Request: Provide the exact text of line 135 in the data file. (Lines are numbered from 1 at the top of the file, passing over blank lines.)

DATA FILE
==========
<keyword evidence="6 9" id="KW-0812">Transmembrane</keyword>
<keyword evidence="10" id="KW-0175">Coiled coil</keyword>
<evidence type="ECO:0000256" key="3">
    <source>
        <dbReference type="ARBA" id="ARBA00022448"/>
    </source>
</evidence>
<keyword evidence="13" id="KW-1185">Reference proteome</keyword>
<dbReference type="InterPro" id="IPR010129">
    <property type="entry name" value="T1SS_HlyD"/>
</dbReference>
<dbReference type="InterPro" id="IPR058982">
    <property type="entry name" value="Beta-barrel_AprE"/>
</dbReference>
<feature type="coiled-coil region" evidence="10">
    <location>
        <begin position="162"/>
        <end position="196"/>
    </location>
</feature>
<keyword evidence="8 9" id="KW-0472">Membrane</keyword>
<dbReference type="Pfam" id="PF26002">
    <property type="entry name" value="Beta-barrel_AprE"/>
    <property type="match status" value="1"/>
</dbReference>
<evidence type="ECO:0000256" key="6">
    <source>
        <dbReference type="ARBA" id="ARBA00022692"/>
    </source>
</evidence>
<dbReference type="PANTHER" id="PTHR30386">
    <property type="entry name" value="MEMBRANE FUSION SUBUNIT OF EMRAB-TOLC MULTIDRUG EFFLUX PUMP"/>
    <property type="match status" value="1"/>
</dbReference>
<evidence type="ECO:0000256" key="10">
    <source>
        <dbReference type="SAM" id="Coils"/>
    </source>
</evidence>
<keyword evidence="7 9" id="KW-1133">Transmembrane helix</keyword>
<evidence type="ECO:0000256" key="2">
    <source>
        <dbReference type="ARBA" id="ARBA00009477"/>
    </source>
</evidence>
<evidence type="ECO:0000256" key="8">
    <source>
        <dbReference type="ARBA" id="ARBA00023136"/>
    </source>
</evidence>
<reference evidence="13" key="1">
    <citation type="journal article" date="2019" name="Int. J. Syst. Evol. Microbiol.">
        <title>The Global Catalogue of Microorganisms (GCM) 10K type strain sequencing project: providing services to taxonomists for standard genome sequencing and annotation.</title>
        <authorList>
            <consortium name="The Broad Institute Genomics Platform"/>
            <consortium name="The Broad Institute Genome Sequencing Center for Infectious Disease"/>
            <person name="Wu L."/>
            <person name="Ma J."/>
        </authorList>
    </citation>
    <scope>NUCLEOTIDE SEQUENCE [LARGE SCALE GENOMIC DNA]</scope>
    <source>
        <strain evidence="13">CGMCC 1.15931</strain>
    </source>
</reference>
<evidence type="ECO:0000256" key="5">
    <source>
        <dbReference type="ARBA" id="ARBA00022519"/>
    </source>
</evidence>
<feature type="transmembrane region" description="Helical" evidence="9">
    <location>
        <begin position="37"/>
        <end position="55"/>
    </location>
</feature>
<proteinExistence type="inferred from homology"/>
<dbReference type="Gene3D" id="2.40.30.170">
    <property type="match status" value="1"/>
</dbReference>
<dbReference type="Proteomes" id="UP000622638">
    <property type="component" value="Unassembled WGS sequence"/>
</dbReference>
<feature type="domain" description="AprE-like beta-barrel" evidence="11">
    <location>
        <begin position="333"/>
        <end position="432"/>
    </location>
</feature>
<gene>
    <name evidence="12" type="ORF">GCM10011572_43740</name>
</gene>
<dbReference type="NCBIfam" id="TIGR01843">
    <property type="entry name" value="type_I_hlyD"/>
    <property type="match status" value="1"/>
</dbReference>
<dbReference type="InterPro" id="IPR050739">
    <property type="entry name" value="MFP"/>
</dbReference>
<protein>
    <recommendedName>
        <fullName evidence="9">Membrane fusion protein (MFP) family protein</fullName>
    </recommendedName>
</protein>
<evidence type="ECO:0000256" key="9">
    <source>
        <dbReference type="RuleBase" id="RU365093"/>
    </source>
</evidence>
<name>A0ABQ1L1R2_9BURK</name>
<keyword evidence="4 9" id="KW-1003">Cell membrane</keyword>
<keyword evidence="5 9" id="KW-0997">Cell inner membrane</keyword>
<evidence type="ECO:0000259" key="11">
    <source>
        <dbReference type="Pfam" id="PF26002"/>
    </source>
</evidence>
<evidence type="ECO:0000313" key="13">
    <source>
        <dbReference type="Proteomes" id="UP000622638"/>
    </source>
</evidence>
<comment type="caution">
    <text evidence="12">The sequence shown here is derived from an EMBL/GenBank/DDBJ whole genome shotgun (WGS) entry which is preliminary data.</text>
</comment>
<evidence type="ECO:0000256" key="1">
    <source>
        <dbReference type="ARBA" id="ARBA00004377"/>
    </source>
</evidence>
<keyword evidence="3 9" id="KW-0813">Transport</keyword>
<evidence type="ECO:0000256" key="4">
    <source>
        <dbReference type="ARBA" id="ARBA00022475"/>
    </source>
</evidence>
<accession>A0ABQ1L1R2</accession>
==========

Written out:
    </source>